At this year’s U.S. Intermodal EXPO, one of the major discussion points was President Trump’s US$1 trillion infrastructure plan to rebuild the nation’s roads, bridges, tunnels and railroads. With U.S. infrastructure languishing at ninth in the world, according to the World Economic Forum’s latest assessment, the administration’s initiative aims to deliver a world-class infrastructure to help improve the country’s competitiveness. The plan includes US$200 billion in direct federal spending over the next decade, to be bolstered by private investment through public-private partnerships.
According to Walter Kemmsies, Economist and Chief Strategist with JLL Ports, Airports and Global Infrastructure, the U.S. needs to increase its exports in order to sustain economic and employment growth.
“U.S. exports are predominantly low value per ton products, such as agricultural goods and carbon-based products, notably coal, oil, natural gas and petrochemicals, as well as plastics and resins. While the U.S. has a production cost advantage in these goods, if transportation isn’t efficient then the geographical area over which the U.S. can compete globally becomes severely limited.”
Infrastructure improvements therefore should focus on the types of goods the United States can export successfully. That means directing investments towards heavy load roadways, which are needed to move freight from the production areas to the ports on the waterways, as well as enhancing the infrastructure to support waterborne freight, since this is the best way to move heavy goods.
“The Mississippi River System has to be a priority, as it is the gateway for U.S. exported goods that mostly come from the Midwest,” says Kemmsies. “In addition, there should be a more concerted effort to reduce road congestion. This includes embedding more technology in infrastructure, and bringing mass transportation systems back to full service conditions.”
The biggest return on investment would be achieved through projects centered on the 10 to 15 largest port gateways, reckons Kemmsies.
“They account for close to 90 percent of U.S. seaborne trade, and need support to continue improving navigation channels, strengthening quay walls to support larger cranes, and converting rail and road crossings into overpasses to reduce congestion and truck travel times.”
Building on the present
Progress in upgrading the country’s infrastructure to strengthen its export and import capabilities is already being made, demonstrating the potential for what can be achieved. For example, Georgia Ports Authority is working on dredging the Savannah River to accommodate larger vessels, which would allow ships to draft deeper and carry more exports to Asia.
“As the first port of call for vessels coming from Asia via the Panama Canal, investment there has a significant impact on US trade volumes,” Kemmsies explains. “If the federal government were to accelerate the funding it could deliver results quickly.”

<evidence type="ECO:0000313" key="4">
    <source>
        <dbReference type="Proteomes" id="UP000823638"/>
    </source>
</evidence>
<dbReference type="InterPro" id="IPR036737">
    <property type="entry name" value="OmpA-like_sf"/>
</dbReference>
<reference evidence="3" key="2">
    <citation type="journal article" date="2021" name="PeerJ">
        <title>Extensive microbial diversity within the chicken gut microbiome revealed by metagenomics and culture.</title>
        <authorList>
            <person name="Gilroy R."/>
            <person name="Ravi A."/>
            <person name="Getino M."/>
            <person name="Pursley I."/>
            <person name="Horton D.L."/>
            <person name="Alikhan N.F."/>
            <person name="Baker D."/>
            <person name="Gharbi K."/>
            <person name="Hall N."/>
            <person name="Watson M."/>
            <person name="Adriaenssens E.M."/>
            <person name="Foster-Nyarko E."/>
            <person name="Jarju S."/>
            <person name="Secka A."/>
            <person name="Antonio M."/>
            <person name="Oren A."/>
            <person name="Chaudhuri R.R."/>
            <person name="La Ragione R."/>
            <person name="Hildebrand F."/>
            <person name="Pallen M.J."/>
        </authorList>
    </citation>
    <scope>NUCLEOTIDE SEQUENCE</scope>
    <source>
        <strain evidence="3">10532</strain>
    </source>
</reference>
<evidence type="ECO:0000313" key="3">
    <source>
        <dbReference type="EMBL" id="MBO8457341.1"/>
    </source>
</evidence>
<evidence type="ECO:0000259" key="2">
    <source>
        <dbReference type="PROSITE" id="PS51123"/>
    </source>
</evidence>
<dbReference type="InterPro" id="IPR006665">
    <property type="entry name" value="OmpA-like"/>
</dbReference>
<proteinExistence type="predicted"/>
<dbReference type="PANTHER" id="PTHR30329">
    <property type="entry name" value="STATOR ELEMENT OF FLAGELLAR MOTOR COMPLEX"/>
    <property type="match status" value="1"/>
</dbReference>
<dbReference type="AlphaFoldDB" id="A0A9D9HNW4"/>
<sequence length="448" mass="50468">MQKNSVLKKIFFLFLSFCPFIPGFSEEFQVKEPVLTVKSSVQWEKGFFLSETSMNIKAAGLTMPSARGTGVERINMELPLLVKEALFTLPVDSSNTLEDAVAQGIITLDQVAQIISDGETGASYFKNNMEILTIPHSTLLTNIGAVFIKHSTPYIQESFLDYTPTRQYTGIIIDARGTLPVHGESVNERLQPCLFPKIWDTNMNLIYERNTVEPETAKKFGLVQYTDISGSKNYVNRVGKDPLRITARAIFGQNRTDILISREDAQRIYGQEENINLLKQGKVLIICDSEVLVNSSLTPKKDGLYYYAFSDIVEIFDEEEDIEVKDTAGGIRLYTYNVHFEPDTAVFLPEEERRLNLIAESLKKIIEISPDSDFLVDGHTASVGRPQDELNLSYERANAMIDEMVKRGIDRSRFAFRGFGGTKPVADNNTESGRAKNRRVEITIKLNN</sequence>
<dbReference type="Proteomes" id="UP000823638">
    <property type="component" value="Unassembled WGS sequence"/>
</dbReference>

Improving the Gulf Coast ports, in particular New Orleans, could also help boost exports. New investment is taking place there to convert a ship yard. And there is potential to expand the short line railway under the ownership of the Port of New Orleans.
Meanwhile, the Port of Los Angeles has given a concession to Saybrook Capital to redevelop a former coal terminal to improve container drayage, thereby reducing congestion and emissions.
Will the Trump plan become reality?
Whether the administration’s ambitions can be translated into workable reality, and what shape they will eventually take, remains to be seen. The infrastructure plan was bundled into the President’s 2018 budget proposal, and is currently embedded in the tax reform bills being developed in Congress. Different tacks are already apparent, with the House bill shunning market approaches to infrastructure, while the Senate bill favors leveraging scarce federal taxpayer dollars to bring in outside money from states, local governments and private investors.
Given the poor state of U.S. public finances, attracting private sector funding will be critical to achieving the spending goals, says Kemmsies. “The government has more than US$17 trillion of debt, with a debt to GDP ratio well over 100 percent, and which is likely to stay at that level for several years. By contrast, the private sector has over US$90 trillion of wealth. Ideally, the public sector would handle the permit process for the projects, with the private sector responsible for construction and operation.”
Like Europe, the U.S. should also consider issuing shares to privatize stabilized infrastructure, such as existing toll roads. “This might help improve public support for infrastructure projects,” suggests Kemmsies.
Big question marks remain then over the size, format and timing of whatever infrastructure initiative comes to pass. There is also the question of whether even the initial proposed amount would be enough.
“US$1 trillion would cover the transportation sector’s needs,” says Kemmsies. “However, it wouldn’t be enough for the electric grid, water treatment, and social infrastructure like schools and hospitals. The U.S. has ignored infrastructure maintenance and development across the board for too long, and these must be considered as well.”
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